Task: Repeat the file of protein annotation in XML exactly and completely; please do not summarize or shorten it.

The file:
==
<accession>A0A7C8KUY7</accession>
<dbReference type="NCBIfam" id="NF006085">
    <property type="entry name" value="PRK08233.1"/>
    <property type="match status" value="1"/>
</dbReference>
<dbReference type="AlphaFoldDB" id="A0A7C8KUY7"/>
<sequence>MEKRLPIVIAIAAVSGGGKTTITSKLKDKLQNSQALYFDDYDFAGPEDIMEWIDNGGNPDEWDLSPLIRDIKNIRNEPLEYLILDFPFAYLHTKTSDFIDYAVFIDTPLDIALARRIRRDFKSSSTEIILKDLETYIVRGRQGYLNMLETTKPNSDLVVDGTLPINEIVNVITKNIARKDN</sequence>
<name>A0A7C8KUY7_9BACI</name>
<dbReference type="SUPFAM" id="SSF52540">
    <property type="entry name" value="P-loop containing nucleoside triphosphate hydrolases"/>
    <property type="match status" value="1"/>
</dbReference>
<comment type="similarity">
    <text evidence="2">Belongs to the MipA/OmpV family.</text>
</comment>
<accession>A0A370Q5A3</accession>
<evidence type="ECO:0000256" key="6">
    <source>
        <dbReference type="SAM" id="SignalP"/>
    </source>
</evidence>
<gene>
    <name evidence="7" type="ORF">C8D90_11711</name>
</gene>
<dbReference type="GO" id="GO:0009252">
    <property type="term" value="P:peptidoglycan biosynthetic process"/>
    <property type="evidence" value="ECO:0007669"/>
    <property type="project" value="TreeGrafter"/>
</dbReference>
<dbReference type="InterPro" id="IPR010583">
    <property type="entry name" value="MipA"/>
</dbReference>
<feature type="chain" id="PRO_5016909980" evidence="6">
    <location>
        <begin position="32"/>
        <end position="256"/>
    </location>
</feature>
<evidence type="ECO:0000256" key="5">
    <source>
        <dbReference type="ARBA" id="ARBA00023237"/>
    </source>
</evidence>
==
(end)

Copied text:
<accession>A0A7C8KUY7</accession>
<dbReference type="NCBIfam" id="NF006085">
    <property type="entry name" value="PRK08233.1"/>
    <property type="match status" value="1"/>
</dbReference>
<dbReference type="AlphaFoldDB" id="A0A7C8KUY7"/>
<sequence>MEKRLPIVIAIAAVSGGGKTTITSKLKDKLQNSQALYFDDYDFAGPEDIMEWIDNGGNPDEWDLSPLIRDIKNIRNEPLEYLILDFPFAYLHTKTSDFIDYAVFIDTPLDIALARRIRRDFKSSSTEIILKDLETYIVRGRQGYLNMLETTKPNSDLVVDGTLPINEIVNVITKNIARKDN</sequence>
<name>A0A7C8KUY7_9BACI</name>
<dbReference type="SUPFAM" id="SSF52540">
    <property type="entry name" value="P-loop containing nucleoside triphosphate hydrolases"/>
    <property type="match status" value="1"/>
</dbReference>
<comment type="similarity">
    <text evidence="2">Belongs to the MipA/OmpV family.</text>
</comment>
<accession>A0A370Q5A3</accession>
<evidence type="ECO:0000256" key="6">
    <source>
        <dbReference type="SAM" id="SignalP"/>
    </source>
</evidence>
<gene>
    <name evidence="7" type="ORF">C8D90_11711</name>
</gene>
<dbReference type="GO" id="GO:0009252">
    <property type="term" value="P:peptidoglycan biosynthetic process"/>
    <property type="evidence" value="ECO:0007669"/>
    <property type="project" value="TreeGrafter"/>
</dbReference>
<dbReference type="InterPro" id="IPR010583">
    <property type="entry name" value="MipA"/>
</dbReference>
<feature type="chain" id="PRO_5016909980" evidence="6">
    <location>
        <begin position="32"/>
        <end position="256"/>
    </location>
</feature>
<evidence type="ECO:0000256" key="5">
    <source>
        <dbReference type="ARBA" id="ARBA00023237"/>
    </source>
</evidence>